Sex abuser put house in wife's name after trial date was set
Published 27/11/2012 | 05:00
THE retired company director at the centre of a landmark sexual abuse award transferred his upmarket family home to his wife two weeks after the High Court set a date for his civil trial.
Last week, Jacqueline O'Toole, who was raped and fell pregnant by Joseph Carrick when she was a schoolgirl, was awarded a record €4m in damages.
Her cousin and best friend Geraldine Nolan, who was also raped and abused by Carrick (76), received €700,000 in damages from a separate High Court jury.
The Irish Independent has learnt that the married father of five, who has been ordered not to reduce his assets below €5m, transferred his Carysfort Woods, Blackrock home in Dublin to his wife Angela on February 23, 2007.
The house represented one of the best opportunities for the women to execute their judgments, but it is now feared that other assets in Mr Carrick's extensive property portfolio may also be beyond reach.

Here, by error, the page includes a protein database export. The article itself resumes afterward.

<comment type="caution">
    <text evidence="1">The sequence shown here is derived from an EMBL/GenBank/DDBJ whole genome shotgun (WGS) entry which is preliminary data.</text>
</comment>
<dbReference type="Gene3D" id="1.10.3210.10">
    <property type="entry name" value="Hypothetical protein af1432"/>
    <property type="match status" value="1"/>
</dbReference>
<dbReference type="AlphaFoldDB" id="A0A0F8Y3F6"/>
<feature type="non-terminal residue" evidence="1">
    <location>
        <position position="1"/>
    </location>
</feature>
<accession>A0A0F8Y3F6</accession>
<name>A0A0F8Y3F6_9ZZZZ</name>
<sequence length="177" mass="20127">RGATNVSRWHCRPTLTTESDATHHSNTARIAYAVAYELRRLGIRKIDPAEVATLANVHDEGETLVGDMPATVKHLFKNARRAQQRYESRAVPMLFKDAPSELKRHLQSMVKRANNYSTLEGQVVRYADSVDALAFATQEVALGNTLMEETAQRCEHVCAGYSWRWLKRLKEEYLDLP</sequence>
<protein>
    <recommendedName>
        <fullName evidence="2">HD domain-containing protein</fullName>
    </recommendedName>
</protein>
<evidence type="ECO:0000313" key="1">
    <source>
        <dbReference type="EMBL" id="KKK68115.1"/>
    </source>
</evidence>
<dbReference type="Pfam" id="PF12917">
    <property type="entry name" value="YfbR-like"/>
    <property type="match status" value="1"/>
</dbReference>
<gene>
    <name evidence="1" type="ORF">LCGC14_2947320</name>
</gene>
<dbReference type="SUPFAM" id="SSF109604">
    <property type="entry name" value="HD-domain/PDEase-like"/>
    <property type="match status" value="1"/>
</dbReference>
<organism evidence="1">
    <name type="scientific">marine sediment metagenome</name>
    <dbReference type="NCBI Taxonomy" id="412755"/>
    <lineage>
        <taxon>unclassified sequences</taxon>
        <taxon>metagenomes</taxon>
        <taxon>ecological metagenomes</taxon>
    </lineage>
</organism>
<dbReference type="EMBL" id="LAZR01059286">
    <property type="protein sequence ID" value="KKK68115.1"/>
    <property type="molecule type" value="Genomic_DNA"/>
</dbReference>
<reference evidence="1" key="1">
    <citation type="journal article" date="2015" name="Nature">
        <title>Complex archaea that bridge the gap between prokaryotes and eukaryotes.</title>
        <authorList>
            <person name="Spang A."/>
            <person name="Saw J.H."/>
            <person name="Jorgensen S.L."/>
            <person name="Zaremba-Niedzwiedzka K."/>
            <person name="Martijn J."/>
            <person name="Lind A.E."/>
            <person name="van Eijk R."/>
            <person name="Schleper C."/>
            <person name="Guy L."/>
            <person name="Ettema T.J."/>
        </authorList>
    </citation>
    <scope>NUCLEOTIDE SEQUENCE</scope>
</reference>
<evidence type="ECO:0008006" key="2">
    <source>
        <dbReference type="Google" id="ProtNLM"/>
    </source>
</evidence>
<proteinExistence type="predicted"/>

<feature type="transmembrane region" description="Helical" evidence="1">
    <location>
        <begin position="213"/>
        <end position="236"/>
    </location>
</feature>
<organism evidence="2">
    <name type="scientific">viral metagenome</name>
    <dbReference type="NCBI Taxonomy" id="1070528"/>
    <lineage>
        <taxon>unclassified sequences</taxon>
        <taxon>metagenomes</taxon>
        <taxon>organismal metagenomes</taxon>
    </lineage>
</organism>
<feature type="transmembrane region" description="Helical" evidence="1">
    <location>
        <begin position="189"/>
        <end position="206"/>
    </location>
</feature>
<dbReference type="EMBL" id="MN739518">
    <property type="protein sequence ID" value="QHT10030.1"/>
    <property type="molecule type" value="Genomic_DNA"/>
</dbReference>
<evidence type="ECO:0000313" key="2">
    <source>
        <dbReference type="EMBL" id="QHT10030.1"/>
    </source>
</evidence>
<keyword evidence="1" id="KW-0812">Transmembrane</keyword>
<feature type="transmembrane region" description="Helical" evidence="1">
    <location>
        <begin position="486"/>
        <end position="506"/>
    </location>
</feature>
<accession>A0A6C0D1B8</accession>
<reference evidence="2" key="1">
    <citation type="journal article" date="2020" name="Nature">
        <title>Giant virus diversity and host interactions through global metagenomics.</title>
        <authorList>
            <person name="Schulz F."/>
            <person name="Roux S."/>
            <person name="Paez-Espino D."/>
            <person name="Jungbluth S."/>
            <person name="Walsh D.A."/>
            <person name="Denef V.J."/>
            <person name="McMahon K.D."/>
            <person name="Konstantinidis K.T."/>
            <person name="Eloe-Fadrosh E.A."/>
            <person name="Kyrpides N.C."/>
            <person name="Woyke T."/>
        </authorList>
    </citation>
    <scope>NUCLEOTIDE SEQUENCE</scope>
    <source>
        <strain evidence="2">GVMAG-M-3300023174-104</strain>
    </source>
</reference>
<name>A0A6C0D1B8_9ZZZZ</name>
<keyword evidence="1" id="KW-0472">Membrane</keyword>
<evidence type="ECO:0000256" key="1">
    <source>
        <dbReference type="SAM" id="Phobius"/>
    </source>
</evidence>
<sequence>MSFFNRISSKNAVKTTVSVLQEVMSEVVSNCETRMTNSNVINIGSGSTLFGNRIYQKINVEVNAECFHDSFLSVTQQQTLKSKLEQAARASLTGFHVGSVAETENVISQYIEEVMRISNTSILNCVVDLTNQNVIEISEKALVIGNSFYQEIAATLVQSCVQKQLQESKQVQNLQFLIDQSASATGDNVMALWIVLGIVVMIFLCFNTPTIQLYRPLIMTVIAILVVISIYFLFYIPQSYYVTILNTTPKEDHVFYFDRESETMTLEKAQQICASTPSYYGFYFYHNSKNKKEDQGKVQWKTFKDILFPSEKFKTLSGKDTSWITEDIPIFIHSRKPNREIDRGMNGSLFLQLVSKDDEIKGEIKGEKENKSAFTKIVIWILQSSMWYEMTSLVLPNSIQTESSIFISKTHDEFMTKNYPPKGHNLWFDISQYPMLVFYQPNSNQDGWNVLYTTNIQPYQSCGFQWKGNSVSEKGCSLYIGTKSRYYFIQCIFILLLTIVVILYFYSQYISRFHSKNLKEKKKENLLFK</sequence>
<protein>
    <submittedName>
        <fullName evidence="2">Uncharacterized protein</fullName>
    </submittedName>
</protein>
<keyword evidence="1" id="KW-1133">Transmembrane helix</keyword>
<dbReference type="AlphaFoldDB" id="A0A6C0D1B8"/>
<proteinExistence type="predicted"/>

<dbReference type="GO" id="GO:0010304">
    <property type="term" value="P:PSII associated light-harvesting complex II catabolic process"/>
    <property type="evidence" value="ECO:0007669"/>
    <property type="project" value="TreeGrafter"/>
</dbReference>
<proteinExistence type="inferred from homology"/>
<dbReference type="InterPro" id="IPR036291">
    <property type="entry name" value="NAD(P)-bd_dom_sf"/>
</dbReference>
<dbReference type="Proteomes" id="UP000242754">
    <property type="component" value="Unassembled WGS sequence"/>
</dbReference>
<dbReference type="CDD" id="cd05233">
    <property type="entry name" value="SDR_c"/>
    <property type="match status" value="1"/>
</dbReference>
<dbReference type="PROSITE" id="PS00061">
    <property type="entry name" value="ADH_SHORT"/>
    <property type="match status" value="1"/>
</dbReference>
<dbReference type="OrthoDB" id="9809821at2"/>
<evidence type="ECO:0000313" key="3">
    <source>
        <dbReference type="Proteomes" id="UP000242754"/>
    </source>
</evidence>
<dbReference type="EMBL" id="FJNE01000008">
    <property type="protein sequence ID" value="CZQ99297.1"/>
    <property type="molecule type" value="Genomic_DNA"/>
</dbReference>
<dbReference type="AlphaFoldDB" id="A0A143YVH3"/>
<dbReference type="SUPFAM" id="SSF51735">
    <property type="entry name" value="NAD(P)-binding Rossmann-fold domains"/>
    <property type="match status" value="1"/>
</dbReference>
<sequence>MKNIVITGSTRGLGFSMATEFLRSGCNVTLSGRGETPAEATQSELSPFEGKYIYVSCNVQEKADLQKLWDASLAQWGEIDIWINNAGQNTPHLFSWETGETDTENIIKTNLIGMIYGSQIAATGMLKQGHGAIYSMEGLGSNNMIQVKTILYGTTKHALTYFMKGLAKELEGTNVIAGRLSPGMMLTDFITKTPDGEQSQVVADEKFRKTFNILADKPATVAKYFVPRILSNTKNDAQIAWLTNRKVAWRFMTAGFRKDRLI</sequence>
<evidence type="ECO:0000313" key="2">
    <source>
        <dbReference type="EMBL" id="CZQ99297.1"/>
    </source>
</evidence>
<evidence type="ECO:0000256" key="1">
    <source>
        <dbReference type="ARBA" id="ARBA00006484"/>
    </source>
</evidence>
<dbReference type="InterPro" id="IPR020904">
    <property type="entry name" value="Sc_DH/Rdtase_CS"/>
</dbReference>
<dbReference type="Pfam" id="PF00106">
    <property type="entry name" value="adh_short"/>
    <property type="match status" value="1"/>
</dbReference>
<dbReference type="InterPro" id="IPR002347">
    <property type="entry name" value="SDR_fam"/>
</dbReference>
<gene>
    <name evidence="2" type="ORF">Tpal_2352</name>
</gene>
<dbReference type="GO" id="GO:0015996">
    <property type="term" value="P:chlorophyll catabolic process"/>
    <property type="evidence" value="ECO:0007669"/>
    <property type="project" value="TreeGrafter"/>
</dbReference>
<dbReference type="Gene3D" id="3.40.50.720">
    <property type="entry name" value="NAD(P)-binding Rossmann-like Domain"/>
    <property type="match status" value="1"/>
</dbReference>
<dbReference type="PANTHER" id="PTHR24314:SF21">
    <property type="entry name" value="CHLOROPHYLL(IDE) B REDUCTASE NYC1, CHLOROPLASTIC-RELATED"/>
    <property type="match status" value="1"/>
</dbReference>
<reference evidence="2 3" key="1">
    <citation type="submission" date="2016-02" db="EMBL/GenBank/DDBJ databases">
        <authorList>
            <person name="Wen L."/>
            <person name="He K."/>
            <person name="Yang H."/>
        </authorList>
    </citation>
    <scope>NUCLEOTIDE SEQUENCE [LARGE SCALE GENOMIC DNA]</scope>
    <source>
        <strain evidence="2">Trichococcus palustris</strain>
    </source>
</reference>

The transfer of the Carysfort Woods home, in consideration of Carrick's "natural love and affection" which he bore for his wife, was made two weeks after Carrick was notified that the High Court had set a date for the civil action taken by the two women.
The women first complained to gardai in 2004 and filed a civil action shortly after.
Lawyers notified the High Court in March 2005 that they would represent Carrick in the civil cases.
The civil action was not heard until last week, however, as it was deferred pending the outcome of criminal charges against Carrick, who is facing a third civil action by a man who claims he was sexually abused by Carrick in the 1970s.
The Director of Public Prosecutions tried four times to prosecute Carrick, who was described in the High Court as "a monster" and "an evil paedophile".
In the first two trials, the charges were withdrawn and juries in the third and fourth could not reach a verdict.
In October, the DPP told Carrick, who denied the charges, that she would not be proceeding with any further trials.
Carrick is believed to have received €1m in 2009 from the sale of his half-share in a shipping company and may hold up to six pensions.
His victims, who were both diagnosed with post-traumatic stress disorder, also believe he owns his family home, apartments, a bungalow and a half-share in a farm.